|Module Code: LN304|
|Module Name: Multilingualism and Modern Languages|
|Module Coordinator: TBC|
|Not Running 2018-19|
|Module Credits: 15|
This module will discuss the roles and the uses of modern languages in contemporary societies in light of their geographical fragmentation as well as transnational status. Taking a sociolinguistic perspective, students will explore key issues relating to the rich multilingualism of Europe, its repertoires and its minority languages. The module will also present French, German, Italian and Spanish in a range of settings that challenge their characterization as European languages – for instance against the backdrop of global Englishes – looking at multilingual practices and linguistic behaviours in various parts of the world where these languages come into contact with others.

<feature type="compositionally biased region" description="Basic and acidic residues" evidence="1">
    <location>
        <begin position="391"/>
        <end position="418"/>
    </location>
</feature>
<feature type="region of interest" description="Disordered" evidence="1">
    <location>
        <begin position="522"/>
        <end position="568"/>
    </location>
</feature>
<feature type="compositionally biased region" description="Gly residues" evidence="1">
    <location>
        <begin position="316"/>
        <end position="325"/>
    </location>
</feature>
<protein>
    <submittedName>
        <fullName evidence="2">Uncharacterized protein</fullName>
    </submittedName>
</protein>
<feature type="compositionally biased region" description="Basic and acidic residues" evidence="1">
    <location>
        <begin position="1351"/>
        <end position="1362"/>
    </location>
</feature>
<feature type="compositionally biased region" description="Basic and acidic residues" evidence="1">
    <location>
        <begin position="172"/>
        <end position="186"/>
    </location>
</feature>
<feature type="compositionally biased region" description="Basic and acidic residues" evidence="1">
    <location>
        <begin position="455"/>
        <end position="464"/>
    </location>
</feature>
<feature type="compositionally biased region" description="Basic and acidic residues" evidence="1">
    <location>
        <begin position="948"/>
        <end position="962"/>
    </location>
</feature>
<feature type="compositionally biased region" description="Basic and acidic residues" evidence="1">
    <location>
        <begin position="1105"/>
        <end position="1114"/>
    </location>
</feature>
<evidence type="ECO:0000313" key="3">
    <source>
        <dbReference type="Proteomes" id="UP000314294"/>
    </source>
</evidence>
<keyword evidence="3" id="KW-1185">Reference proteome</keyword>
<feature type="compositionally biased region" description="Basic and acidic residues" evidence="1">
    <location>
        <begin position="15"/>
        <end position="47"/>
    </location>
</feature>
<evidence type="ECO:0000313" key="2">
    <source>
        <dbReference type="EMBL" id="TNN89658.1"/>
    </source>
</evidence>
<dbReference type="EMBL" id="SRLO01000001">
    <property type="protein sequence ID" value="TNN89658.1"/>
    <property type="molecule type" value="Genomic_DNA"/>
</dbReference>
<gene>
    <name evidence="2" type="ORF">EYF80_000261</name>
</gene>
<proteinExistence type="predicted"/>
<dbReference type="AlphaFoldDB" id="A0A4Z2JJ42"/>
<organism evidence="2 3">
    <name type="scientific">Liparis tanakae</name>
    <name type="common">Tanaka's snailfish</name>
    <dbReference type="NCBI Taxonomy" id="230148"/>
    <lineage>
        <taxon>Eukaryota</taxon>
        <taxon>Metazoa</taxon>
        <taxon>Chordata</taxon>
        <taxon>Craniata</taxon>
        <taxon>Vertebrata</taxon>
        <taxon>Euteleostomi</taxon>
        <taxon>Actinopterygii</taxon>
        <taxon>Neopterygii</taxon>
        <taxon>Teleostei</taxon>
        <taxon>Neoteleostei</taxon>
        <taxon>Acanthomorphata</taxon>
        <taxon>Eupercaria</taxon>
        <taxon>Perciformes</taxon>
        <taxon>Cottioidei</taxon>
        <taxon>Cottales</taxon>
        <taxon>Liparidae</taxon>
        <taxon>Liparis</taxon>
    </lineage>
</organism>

This module will be offered across the School of Modern Languages and Cultures. By carrying out a small research project involving speakers of their languages of specialization, students will develop a set of research skills in relation to language in society. The aim is to approach critically the planning and methods involved in the collection and analysis of sociolinguistic data and to acquire a first-hand understanding of languages and their current uses. Students will also be encouraged to reflect upon their previous direct experiences during the year abroad and to question assumptions related to linguistic borders/boundaries, territoriality and monolingualism.
2000 word essay (50%)
1500 word research Project (40%)
7-8 minute presentation based on research project (10%)